Art Law Blog

News & Updates on Legal Issues Facing the Art World

Latest from Art Law Blog

In 1999, the estate and family of founding partner, Gordon F. Hampton, gifted his extraordinary collection of contemporary art to the University Art Museum — now known as the Carolyn Campagna Kleefeld Contemporary Art Museum — at California State University, Long Beach.  In keeping with Gordon Hampton’s promotion of the arts and support of the Museum, Sheppard Mullin is pleased to introduce you to a virtual three-part artist lecture series emphasizing material innovation.  The Museum offers this series as a fundraiser for collection acquisitions.  Please see the attached brochure for more information.…
Christie’s made history again last night during its evening sale, An American Place: The Barney A. Ebsworth Collection, at 20 Rockefeller Center in New York. This time, the history was not in the form of a record-setting sale (though the sale brought in $317.8 million), but as the first major art auction to be recorded by distributed ledger technology. Christie’s teamed with Artory, a company that operates an art-focused, blockchain-based registry, to securely register and track the provenance of over 90 artworks that were offered in the sale.…
For centuries, artists have been celebrated for pushing boundaries and shaping how society should view art. As members of the audience, we rely on artists to expose us to these unique dimensions of thought and we return the favor by placing value on their creations. For the past twenty years, one anonymous artist has continuously thrilled his audience by publicly displaying his work throughout the streets of major cities. Banksy, as the public knows him, has once again shocked his audience, this time at the Sotheby’s auction of one of his most famous graffiti pieces, “Girl with Balloon.”…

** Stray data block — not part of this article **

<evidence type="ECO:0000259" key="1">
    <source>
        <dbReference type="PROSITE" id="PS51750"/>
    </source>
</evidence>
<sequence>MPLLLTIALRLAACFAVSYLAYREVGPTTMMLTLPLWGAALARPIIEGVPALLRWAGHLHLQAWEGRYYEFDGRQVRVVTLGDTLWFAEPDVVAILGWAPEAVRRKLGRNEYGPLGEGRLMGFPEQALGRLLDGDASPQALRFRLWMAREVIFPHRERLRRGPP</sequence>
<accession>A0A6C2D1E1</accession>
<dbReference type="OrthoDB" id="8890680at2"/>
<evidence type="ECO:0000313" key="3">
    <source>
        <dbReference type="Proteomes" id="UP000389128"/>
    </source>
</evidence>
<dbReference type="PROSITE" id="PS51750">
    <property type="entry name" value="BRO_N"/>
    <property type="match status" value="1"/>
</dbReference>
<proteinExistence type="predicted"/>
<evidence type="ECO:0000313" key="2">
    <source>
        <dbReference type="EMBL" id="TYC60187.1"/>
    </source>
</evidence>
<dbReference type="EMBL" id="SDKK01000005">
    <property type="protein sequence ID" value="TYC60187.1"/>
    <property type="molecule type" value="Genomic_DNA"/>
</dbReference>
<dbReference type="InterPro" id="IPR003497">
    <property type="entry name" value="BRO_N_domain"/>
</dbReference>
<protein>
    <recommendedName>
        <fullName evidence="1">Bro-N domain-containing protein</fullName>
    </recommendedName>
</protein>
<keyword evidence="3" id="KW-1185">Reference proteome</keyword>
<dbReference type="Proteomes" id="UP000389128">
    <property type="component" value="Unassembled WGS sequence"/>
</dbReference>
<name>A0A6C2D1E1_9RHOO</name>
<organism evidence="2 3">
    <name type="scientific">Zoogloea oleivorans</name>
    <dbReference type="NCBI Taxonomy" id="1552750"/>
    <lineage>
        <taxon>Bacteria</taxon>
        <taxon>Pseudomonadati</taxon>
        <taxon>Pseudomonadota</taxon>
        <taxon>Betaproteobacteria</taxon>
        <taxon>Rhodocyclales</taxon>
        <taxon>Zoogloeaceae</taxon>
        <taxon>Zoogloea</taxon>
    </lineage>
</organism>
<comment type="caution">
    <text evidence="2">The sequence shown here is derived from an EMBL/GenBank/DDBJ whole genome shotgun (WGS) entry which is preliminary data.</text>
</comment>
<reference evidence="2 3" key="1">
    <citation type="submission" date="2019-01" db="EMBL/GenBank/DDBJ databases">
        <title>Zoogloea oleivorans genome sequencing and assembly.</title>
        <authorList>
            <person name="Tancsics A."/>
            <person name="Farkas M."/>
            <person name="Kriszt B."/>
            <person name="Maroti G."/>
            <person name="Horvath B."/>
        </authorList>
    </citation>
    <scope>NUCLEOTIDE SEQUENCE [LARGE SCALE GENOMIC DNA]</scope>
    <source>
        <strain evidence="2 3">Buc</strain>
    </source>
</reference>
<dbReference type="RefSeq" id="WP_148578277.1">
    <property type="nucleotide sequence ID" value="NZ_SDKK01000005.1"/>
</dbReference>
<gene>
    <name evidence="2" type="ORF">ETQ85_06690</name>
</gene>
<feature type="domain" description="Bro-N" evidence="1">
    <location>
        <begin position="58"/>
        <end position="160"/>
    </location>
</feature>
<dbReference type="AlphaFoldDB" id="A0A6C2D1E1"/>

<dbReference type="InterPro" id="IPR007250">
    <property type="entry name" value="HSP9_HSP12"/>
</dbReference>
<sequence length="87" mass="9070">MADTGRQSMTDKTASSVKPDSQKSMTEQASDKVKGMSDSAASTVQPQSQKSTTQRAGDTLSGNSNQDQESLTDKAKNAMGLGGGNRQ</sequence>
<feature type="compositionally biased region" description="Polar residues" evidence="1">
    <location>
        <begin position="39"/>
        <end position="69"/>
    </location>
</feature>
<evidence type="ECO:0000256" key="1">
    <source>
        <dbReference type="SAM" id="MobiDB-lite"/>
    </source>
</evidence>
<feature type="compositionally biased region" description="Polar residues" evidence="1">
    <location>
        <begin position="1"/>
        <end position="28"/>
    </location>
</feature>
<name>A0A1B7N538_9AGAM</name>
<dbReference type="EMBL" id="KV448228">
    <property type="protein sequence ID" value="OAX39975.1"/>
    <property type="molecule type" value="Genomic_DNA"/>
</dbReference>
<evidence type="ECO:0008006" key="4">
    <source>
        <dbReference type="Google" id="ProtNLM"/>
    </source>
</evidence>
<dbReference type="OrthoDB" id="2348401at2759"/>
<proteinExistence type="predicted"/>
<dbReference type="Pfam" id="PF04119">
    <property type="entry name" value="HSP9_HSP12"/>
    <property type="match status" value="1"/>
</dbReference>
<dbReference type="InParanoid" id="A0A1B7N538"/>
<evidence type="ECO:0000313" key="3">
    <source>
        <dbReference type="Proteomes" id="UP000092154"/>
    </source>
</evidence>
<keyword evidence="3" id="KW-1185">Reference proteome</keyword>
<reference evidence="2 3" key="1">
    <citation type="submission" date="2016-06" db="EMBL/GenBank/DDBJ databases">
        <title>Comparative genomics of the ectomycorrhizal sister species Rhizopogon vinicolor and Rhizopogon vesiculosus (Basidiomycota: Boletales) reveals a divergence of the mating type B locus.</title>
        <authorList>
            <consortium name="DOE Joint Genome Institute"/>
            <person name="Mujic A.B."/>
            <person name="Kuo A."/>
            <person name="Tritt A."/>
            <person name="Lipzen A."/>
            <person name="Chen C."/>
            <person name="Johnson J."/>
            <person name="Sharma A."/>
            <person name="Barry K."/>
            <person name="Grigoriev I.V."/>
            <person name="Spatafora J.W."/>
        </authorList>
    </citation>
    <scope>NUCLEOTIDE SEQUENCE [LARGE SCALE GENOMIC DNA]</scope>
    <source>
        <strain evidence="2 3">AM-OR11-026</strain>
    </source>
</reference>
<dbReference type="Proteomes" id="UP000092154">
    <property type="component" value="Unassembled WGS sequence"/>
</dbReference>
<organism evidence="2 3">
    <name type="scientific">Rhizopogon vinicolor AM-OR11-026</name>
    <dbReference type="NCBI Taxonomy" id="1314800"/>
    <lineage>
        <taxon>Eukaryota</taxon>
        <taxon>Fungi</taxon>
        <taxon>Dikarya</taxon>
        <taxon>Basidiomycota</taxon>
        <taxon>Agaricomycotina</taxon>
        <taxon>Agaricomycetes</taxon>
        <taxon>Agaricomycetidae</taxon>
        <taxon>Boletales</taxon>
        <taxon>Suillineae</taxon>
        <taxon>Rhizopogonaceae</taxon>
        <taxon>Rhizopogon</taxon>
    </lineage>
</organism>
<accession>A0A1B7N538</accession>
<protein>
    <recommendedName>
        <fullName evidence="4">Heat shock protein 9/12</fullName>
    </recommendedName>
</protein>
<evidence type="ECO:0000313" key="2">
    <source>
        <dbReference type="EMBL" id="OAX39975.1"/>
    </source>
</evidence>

Introduction Art export laws are designed to prevent art and artifacts of significant cultural value from leaving its country of origin while also preserving the home country’s competitiveness in the international art market. Many countries have struggled with striking the right balance: Germany’s recent amendment to its cultural heritage protection law in June 2016 was fiercely opposed by the country’s private collectors and art dealers who are now required to obtain an export license for works older than 50 years that are valued over £150,000. Italy sought to achieve balance between government and individual interests by increasing the threshold for…
Effective January 1, 2017, art dealers operating in California will have a new certificate of authenticity requirement.  AB 1570, recently signed into law by Governor Brown, requires a certificate of authenticity for all autographed items sold for over $5.  The new law is an expansion of CA Civil Code §1739.7, which had regulated autographed sports memorabilia.  AB 1570 removes the “sports” limitation, potentially bringing all non-sports autographs, including art, within its purview.…
Confidentiality provisions are not a new or novel inclusion in agreements for the sale of assets, let alone the sale of artwork. However, the extremely drawn out case of Hoffman v. L&M Arts, et al, presents a rather odd view on the scope and nature of confidentiality provisions within the art law context. Specifically, it provides buyers and sellers of artwork with important advice for the inclusion and construction of confidentiality provisions in future sales. The case also presents the interesting issue of whether a confidentiality provision requiring that the transaction for the sale of artwork remain confidential can preclude…